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Only buying American for 1 year


settersmt

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To echo Bosco's third paragraph, there are far more patent applications in motion in China than in the US.  So much for being technologically advanced.

Interesting.  I'm surprised, but encouraged that the Chinese shared that information.  Source?

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DonS, in my experience it is patently false that "they" have technology behind us, or that we have more experience.

Bosco, I'll concede to gross ignorance IRT the garment industry, but that is a very small subset of the total economic picture and I don't think its safe to form conclusions about the economy as a whole from it.

For what it is worth, for the past 30 years I've earned a very comfortable living derived solely from the export of US manufactured products.  Still am and business is better than it has ever been. I can't name the industry but it is largely high tech, is extremely competitive internationally - and, yes, the competion is more often than not heavily subsidized by their governments.  This may bias my viewpoint but from where I sit, we can and will successfully compete with any country in this world if we can just avoid self inflicted wounds.

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bosco mctavitch

Don, I can't speak FOR Marty, but I do know that he owns his own design and manufacturing business and works with a number of manufacturing facilities in the US and Asia so he has a quite good handle on the topic from a different perspective.  I work in sales and product development for a foreign company that also does a lot of manufacturing in a variety of different fields all over the world--including both the US, Eastern and Western Europe and lots in China, Vietnam, Phillipines, etc.  I have no idea about any segment of any technology business so I can't comment, but I think it's apparent that there are different situations in different areas.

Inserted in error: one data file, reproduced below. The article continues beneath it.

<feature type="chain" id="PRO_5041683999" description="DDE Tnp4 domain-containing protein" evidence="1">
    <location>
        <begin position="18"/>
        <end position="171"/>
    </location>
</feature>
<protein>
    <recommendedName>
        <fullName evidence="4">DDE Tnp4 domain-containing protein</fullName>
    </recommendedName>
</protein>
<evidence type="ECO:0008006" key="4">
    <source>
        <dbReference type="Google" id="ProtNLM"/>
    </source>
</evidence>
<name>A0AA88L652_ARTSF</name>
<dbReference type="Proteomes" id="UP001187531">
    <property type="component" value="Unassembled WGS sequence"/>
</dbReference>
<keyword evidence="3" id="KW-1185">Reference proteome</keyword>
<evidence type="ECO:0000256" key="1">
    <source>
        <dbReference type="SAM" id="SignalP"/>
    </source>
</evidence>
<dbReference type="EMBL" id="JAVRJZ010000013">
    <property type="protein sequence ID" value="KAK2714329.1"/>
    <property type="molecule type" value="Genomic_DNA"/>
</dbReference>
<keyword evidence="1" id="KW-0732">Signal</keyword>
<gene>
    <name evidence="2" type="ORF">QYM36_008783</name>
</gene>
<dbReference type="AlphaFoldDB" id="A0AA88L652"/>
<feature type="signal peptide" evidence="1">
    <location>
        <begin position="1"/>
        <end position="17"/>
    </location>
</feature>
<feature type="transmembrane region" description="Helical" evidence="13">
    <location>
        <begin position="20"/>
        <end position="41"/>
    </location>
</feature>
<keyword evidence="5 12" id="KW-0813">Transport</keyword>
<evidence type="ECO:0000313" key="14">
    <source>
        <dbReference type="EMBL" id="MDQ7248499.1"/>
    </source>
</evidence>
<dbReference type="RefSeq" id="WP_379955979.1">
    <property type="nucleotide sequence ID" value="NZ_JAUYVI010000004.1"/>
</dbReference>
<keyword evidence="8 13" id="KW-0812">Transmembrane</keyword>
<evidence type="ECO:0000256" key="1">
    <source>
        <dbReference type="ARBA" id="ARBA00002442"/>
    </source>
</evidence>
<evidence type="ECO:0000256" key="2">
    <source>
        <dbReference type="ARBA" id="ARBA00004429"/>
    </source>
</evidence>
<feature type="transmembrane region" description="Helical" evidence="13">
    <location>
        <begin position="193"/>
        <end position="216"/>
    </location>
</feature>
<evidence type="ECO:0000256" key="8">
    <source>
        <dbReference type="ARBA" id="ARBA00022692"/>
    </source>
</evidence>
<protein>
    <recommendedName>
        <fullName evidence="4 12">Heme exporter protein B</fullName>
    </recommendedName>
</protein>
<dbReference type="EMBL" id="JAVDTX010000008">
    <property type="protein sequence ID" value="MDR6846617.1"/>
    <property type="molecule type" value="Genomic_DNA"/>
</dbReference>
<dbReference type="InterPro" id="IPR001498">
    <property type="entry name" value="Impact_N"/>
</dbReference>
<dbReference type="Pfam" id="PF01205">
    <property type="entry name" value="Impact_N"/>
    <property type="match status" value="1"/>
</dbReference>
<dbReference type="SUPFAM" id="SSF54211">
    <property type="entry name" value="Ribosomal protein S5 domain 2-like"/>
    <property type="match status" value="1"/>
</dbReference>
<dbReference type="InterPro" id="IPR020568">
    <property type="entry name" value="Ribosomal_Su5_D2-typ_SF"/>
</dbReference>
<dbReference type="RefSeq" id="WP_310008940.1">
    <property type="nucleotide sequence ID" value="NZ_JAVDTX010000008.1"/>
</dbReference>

Taking a step back for a moment, I looked to see if I could figure out where people spend their money--found this, HERE:

wheredidthemoneygo.jpg

I don't know that this is a priority list, but it at least gives me some idea of the relative size of various market segments with regard to contributing to our national economy.  

I guess my questions at this point are 1) what are the industries we need in order to maintain our health and well being as a country without becoming beholden to foreign interests, 2) how can we continue to grow and support the ones we need to KEEP at home, and 3) how can we get back the ones we need but have largely lost.  I don't necessarily think this would reflect the same priorities that the pie chart would seem to show, but it seems like this would be a more productive conversation to be having.

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I don't know that this is a priority list, but it at least gives me some idea of the relative size of various market segments with regard to contributing to our national economy.